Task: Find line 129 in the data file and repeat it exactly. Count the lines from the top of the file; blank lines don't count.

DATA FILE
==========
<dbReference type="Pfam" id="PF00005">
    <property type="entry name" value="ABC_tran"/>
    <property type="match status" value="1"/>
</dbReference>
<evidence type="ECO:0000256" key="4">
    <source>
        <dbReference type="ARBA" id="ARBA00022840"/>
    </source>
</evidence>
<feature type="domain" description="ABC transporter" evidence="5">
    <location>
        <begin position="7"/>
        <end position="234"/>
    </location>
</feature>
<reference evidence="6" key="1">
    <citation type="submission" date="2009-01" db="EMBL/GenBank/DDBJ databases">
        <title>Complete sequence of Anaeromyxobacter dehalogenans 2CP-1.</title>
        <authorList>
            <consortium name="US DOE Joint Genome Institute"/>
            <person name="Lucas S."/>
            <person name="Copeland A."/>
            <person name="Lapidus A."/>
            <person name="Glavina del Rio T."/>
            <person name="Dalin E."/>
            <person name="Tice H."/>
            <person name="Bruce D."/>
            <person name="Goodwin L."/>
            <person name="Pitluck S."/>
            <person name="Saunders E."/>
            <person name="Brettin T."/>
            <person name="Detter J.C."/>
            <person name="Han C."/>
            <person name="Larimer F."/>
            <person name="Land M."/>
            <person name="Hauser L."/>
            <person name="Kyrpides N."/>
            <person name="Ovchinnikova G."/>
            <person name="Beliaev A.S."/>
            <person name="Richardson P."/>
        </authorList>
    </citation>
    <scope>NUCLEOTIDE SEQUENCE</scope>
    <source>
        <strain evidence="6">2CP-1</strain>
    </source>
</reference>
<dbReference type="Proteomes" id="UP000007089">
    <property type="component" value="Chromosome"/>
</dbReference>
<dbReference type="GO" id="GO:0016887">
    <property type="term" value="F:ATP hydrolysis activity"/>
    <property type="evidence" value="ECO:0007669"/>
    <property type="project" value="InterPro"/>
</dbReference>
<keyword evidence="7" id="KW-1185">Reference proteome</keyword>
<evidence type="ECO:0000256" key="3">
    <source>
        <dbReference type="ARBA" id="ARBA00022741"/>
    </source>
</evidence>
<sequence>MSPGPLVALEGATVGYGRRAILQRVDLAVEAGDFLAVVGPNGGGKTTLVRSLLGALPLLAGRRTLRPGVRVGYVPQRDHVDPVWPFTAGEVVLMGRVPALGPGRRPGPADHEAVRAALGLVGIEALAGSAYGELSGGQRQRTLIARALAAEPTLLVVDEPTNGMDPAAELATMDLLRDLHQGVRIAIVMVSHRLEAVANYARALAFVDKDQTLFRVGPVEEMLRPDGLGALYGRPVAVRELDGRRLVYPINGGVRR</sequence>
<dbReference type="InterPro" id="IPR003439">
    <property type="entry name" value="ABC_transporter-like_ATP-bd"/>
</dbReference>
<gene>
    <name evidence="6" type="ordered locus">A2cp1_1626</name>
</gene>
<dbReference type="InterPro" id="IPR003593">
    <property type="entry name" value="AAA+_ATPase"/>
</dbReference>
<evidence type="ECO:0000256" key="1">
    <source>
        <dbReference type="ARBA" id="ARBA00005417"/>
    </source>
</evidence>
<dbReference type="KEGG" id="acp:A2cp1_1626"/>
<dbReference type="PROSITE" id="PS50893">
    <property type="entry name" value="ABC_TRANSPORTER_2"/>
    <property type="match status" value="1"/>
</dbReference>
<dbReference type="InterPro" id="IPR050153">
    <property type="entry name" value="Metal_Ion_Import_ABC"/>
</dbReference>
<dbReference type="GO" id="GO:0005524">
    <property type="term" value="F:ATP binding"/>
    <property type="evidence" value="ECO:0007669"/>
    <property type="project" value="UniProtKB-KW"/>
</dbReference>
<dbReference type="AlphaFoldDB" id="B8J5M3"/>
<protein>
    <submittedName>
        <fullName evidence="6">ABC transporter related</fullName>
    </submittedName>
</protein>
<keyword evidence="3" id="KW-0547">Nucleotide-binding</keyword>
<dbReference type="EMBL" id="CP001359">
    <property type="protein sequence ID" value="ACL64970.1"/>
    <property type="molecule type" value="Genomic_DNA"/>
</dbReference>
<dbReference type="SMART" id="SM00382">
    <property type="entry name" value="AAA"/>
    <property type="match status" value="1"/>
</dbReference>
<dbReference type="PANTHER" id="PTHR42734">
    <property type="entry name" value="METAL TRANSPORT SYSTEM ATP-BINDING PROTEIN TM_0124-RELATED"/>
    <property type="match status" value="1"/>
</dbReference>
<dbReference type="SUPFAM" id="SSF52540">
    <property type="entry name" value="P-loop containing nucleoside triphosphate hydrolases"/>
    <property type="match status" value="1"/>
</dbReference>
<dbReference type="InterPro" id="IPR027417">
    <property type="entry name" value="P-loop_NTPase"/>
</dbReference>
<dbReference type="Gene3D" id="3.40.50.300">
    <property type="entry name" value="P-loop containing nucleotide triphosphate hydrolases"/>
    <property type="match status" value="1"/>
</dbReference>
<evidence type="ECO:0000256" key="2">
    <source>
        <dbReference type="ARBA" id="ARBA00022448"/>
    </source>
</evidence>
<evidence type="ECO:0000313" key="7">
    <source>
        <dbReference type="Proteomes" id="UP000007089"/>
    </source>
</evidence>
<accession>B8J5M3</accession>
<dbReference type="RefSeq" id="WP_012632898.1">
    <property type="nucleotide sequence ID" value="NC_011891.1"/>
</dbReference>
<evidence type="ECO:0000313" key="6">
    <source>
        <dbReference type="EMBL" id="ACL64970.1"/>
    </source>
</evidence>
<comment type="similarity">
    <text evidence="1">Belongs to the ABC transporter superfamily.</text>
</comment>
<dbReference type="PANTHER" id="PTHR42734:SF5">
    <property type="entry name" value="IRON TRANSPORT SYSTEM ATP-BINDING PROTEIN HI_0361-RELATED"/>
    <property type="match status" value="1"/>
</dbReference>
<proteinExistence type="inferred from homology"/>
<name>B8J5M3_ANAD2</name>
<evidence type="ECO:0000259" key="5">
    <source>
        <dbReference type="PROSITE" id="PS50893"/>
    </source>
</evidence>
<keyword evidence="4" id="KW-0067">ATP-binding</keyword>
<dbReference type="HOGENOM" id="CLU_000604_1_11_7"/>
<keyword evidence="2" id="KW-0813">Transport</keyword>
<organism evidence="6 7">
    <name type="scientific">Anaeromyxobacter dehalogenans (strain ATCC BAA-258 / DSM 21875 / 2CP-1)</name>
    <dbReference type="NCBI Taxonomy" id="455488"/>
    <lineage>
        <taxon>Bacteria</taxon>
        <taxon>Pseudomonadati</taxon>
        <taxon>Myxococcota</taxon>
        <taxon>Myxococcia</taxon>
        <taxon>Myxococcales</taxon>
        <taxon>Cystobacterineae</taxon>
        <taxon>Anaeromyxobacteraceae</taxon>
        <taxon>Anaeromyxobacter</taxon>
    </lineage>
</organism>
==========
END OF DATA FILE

</evidence>